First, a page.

One of my favorite programs on television is the NBC series “To Catch a Predator.” Unlike other reality shows, this series doesn’t rely on exotic locations and nail-biting eliminations to excite its audience. Instead, it simply poses the age-old question: How fast can a ‘perv’ think up an unconvincing lie with a camera in his face?
Pretty quick, it would seem.
On the show, investigators confront sexual predators who attempt to contact children online. Trained professionals pose as children and if contact is made, a sting operation is set up in an undercover house.
The ‘perv’ arrives at the home, believing he is about to hook up with a fifth-grader and is led to the backyard, where a malnourished actress offers him lemonade and tells him to “get comfortable.”
She skips away and “Dateline NBC” correspondent Chris Hansen swaggers out from behind a magician’s curtain, holding a stack of papers full of dirty e-talk.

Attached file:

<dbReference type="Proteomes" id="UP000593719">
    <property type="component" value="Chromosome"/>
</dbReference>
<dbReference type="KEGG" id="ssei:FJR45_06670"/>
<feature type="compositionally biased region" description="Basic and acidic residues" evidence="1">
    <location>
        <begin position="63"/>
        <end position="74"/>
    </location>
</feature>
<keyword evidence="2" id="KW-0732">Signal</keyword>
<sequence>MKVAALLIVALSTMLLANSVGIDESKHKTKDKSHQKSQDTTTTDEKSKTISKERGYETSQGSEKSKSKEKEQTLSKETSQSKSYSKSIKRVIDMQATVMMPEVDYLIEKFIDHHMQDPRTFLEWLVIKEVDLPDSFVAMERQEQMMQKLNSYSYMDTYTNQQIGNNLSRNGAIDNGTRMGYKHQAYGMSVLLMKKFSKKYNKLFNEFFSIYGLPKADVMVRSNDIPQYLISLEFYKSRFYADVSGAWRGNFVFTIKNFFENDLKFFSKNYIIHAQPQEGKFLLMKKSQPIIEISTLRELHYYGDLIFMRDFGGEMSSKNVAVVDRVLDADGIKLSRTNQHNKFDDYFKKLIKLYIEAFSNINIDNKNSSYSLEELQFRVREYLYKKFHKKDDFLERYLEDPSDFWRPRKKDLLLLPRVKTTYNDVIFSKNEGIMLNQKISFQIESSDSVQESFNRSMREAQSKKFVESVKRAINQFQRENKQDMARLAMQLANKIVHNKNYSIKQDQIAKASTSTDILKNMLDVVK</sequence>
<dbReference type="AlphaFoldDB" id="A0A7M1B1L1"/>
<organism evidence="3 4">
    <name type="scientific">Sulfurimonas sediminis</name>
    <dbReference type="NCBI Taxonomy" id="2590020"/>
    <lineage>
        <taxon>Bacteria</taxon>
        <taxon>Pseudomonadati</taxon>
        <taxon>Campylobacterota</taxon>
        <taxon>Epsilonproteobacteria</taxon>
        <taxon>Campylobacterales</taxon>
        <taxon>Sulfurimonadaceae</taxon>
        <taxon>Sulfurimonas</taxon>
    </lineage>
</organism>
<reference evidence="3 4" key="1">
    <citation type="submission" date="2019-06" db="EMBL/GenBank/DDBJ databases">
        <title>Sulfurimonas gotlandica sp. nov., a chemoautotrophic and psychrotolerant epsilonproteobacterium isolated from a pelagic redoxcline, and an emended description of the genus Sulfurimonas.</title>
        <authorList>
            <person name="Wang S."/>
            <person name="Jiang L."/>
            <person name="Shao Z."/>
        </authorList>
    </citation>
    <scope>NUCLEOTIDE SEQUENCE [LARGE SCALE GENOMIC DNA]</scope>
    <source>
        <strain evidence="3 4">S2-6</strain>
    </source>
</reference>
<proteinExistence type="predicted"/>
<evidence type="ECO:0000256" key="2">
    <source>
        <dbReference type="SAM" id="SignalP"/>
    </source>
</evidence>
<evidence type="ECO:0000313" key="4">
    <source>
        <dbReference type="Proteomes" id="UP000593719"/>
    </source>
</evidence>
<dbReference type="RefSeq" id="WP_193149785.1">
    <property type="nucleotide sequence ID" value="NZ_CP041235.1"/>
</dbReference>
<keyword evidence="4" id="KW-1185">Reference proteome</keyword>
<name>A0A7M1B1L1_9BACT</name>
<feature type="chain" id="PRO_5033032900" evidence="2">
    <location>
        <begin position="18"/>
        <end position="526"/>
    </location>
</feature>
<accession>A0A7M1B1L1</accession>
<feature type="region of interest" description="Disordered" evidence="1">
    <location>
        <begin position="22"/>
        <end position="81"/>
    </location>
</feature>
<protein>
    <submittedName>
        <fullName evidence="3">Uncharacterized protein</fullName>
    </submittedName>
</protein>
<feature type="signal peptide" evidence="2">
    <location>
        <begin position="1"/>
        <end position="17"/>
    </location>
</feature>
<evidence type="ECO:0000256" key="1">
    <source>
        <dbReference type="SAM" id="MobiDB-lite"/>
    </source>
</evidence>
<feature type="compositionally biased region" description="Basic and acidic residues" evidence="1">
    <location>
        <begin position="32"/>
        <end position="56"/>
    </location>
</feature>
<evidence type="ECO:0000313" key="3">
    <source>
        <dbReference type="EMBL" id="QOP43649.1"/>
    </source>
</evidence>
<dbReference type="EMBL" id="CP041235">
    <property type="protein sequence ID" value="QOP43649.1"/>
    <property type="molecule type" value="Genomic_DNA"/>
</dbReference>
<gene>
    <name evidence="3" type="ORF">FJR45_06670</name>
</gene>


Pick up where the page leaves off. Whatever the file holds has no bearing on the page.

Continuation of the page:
Chris Hansen: How can you deny that you came here to have sex with a thirteen-year-old?! I have an e-mail you sent in which you said that you wanted to “teach her all the things a woman should know.”
‘Perv’: Um I was going to give her cooking lessons. I’m a cook.
Chris Hansen: With Courvoisier and a box of condoms? What where you planning on cooking? Sex?
‘Perv’: UmI just came here to talk.
Chris Hansen: Why aren’t you wearing any pants?
‘Perv’: I just came here to talk.
My favorite part of the show is when the young-looking, 18-year-old actress offers them lemonade. I’m always curious to see if they will drink it. Don’t ask me why.
I am even more amazed by the distance many of these men are willing to travel to date a toddler. I saw an episode where one guy caught two buses and a cab, just for a chance to do it with a latch-key kid.
Just curious, do you think living in a neighborhood where NBC films the police purposely attracting sexual predators would drive property value up or down?